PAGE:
Digital banks offer traditional banking services but are completely app-based. They can be a good solution for short stays or as a temporary account.
What’s digital banking?
Digital banks offer traditional banking services but are completely app-based. Unlike traditional banks, digital banks don’t have a physical location in the city. All functions, from money transfers, to exchanging currency, to contacting customer service team or even cancelling or freezing your card can be done from your phone. Some digital banks will allow international students to open accounts.
Why open an account with a digital bank?
Digital banking can be a temporary solution to access your finances and manage your expenses. They’re usually quick to set up, can be open in addition to a traditional bank account and can often be used in combination with it. For example, many people use their traditional bank account to receive their salaries but then transfer their monthly spending money into an app-based bank to manage their everyday expenses.
Some digital banks will allow you to open a bank account before you arrive in the UK provided you submit documentation that meets their needs.
Most traditional banks require students to be in the UK for at least six months to open an account with them. Digital banks are a good solution if you’re studying in Leeds on a short course of six months or less.
Finally, it can take about two weeks for you to set up a traditional bank account with a high street bank. Digital banks allow you to access money and make payments while you wait for your UK bank account to be set up.
Once you’ve set up an account, you’ll be able to use a digital card for contactless payments but you can also request to receive a physical bank card.
Digital banking and high street banking comparison
- While digital banks do offer similar services to traditional banks and they’re faster to set up, they don’t have a physical presence in the city and wouldn’t offer . So if you ever need to speak to someone about your account, you’ll only be able to interact with their costumer service team either by phone or via the chat function available through their app.
- Not all digital banks have an overdraft function. An overdraft lets you borrow extra money if you have no more money in your account.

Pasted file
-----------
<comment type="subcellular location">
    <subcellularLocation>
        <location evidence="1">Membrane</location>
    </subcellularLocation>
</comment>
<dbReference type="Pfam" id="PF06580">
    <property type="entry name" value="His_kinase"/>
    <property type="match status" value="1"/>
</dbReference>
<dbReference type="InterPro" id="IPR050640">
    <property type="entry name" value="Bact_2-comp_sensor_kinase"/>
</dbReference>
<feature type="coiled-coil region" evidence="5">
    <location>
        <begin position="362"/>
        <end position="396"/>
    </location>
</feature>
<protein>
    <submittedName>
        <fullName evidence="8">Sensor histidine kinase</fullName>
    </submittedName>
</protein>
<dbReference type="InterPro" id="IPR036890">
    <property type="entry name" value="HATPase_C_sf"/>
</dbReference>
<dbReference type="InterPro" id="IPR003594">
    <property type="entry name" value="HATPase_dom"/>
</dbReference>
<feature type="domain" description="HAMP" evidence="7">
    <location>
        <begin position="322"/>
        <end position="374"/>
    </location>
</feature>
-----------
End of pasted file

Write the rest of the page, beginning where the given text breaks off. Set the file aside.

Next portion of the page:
- Most digital banks set limits on money you can transfer or withdraw overseas for free. They also have a limit on how much money you can withdraw from a cash point for free before they charge you a fee.
- Some of these banks also allow you to exchange money in a different currency and transfer money easily to anyone who has the same app, all through your phone.
The University can’t recommend any digital banks to students but it’s useful for you to know that these normally open accounts for international students if the appropriate documentation is provided and meets their requirements.
If you’re considering opening an account with a digital bank while you wait for your UK bank account to be set up, make sure you check whether the digital bank you plan to use is regulated and authorised by the Financial Conduct Authority (FCA) to ensure that its conduct is monitored and controlled, and whether it is protected by the Financial Services Compensation Scheme (FSCS) which could entitle you to a compensation of up to £85000 if the digital bank goes out of business.
Digital banks and how to set up an account
Digital banking providers include Monese, Monzo, Revolut, Starling, Chase, Atom Bank, Wise. The University can’t recommend any digital banks to students.
Whichever bank you choose to open an account with, check:
- They’re regulated by the Financial Conduct Authority (FCA) however not all will protected by the Financial Services Compensation Scheme (FSCS).
- Whether there’s a limit on the amount of cash you can withdraw and what fees you’ll be charged if you withdraw more than allowed.
- Whether you can deposit cash into your account.
- If the bank of your choice will allow to set up an overdraft (if you need one).